Dhruv chose ALICE as his companion for his journey through particle physics. The force is strong with him and he knows that sarcasm is just one way to mask reality’s harsh truth.
Dhruv joined the ALICE team in January 2016 as an intern, after he was accepted for the “Semester abroad at CERN” programme, offered by the University of Michigan, USA. In the beginning he studied the ALICE framework and then he started his training for different shifts, including for the Electromagnetic Calorimeter (EMCal) on-call shift. He has also done some analysis for the EMCal. Right now he is working on the Di-Jet Calorimeter (DCal) analysis and quality assurance of the 5 TeV proton-proton collision data. Dhruv will stay with the collaboration for the next five years, while he is doing his PhD on photon-jet correlations in ALICE. He will follow his PhD in the University of California, Berkeley, USA.
Initially Dhruv liked chemistry. “In my final year of high school I realised that what I found most interesting in my chemistry courses were things like fission, decay, the photoelectric effect. After discussing that with my teachers, we decided that physics would be a better fit for me. So I applied in the Stony Brook University, mainly because they have a very good research programme.”
During the last summer he spent three months at PHENIX, an experiment at the Relativistic Heavy Ion Collider (RHIC). ”I worked on a detector, called MPC-EX. It is a detector they recently installed to improve their pion reconstruction range. I was helping with building it and commissioning it.” 2015 was a great year for Dhruv for one more reason – he won the Goldwater scholarship, the highest award given in the USA for undergraduate research.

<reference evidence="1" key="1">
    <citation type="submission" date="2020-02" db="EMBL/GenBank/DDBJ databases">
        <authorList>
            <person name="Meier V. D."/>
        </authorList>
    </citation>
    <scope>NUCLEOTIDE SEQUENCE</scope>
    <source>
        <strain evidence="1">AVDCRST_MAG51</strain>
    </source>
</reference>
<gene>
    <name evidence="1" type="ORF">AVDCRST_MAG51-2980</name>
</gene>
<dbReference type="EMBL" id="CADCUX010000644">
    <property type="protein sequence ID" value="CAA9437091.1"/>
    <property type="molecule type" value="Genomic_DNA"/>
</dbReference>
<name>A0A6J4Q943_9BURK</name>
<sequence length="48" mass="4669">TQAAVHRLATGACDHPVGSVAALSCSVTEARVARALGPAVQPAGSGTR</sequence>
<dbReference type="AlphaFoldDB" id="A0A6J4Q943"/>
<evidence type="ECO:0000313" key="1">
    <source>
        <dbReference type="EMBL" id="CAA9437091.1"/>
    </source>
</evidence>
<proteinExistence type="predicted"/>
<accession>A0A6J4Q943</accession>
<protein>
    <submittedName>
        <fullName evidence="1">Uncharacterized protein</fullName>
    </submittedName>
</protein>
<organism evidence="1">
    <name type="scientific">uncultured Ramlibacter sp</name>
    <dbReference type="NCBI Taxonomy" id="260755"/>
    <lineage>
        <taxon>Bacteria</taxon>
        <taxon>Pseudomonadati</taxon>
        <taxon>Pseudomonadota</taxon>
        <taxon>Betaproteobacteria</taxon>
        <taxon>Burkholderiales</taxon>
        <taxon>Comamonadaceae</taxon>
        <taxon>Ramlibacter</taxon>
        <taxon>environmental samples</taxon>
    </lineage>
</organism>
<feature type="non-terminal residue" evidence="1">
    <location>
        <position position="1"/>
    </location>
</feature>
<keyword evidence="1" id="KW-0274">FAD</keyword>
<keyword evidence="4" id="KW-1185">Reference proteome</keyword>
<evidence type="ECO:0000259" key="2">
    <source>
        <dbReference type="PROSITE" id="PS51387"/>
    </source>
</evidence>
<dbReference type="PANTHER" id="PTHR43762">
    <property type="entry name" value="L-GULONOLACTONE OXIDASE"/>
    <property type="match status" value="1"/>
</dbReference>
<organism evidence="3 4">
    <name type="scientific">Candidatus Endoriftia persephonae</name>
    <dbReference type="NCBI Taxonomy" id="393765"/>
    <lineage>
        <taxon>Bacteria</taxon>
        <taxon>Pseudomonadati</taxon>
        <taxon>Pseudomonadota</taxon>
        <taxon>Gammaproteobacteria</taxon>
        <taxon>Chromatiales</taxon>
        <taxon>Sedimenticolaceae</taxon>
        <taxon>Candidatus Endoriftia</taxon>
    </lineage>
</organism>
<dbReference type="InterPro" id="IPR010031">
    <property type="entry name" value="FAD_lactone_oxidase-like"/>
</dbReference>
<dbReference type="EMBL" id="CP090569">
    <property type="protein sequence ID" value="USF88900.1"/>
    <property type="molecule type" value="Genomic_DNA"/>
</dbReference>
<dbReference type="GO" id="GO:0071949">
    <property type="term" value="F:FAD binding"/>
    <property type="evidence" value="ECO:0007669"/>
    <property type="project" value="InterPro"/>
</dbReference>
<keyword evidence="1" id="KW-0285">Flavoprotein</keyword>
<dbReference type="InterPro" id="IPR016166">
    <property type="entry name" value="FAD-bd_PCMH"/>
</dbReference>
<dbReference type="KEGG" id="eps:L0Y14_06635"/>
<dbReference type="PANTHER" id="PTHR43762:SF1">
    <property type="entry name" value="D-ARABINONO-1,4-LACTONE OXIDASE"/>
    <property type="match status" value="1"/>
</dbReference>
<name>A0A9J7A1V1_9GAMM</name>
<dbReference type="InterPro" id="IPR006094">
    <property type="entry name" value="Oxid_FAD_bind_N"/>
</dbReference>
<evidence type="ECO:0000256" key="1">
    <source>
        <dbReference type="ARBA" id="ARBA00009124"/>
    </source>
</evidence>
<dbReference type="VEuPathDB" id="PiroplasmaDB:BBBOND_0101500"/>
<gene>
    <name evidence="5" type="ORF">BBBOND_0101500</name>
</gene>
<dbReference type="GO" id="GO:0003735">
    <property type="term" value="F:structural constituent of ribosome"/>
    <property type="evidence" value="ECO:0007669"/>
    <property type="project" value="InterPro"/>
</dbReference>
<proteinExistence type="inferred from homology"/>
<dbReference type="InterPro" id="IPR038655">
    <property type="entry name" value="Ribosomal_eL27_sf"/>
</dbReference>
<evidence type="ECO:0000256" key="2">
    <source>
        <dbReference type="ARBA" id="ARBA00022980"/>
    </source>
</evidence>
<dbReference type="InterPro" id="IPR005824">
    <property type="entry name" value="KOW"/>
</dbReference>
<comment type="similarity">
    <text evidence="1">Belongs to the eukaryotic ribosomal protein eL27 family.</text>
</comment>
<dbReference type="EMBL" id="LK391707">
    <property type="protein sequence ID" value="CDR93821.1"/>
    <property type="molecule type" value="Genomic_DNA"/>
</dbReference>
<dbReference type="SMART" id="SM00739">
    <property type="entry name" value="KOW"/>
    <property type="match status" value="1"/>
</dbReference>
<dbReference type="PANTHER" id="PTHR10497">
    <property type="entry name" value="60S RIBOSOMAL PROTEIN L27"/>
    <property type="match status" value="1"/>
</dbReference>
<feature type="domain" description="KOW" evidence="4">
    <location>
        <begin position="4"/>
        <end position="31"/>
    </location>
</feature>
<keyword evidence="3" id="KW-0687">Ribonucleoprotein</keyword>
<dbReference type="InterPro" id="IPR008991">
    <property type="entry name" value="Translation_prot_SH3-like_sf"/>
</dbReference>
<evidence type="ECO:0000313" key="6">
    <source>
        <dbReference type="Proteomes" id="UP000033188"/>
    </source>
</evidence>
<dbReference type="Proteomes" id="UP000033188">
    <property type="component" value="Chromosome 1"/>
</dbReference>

This is Dhruv’s first time in Europe and it is a new experience for him. What he likes most about CERN are all the different people he gets to meet. “It’s so multicultural and multinational, it’s great with all these people speaking in different languages. Plus, I learned French a while ago, so now I have the opportunity to practice it.”
Dhruv loves outreach. “I prefer in-person communication. I like participating in physics days, where we have high school students coming to our institute and we show them experiments with liquid nitrogen for example. In my undergraduate institute, there is a club called the Society of Physics Students and we would do such outreach programmes.” He also likes the idea of turning high school students in scientists for a day with the international masterclasses and he is determined to make his University a host institute.
His free time Dhruv prefers to spend in reading books or doing sports like swimming, running or hiking. “I really like satire and dark fantasy. Catch 22 is one of my favourite books. I also enjoy reading The Onion, an American satire website. I like it because it is saying things in a very mocking fashion. It is not supposed to be taken seriously, but there is always a grain of truth in their messages. And that is a bit scary, it is eye-opening.”
For his future Dhruv wishes to find a permanent position in the field of high-energy physics. “Another thing I would like to do is the fellowship offered by the American Physical Society. It is a one-year fellowship, which allows physicists to be scientific resource for the members of the US Congress.”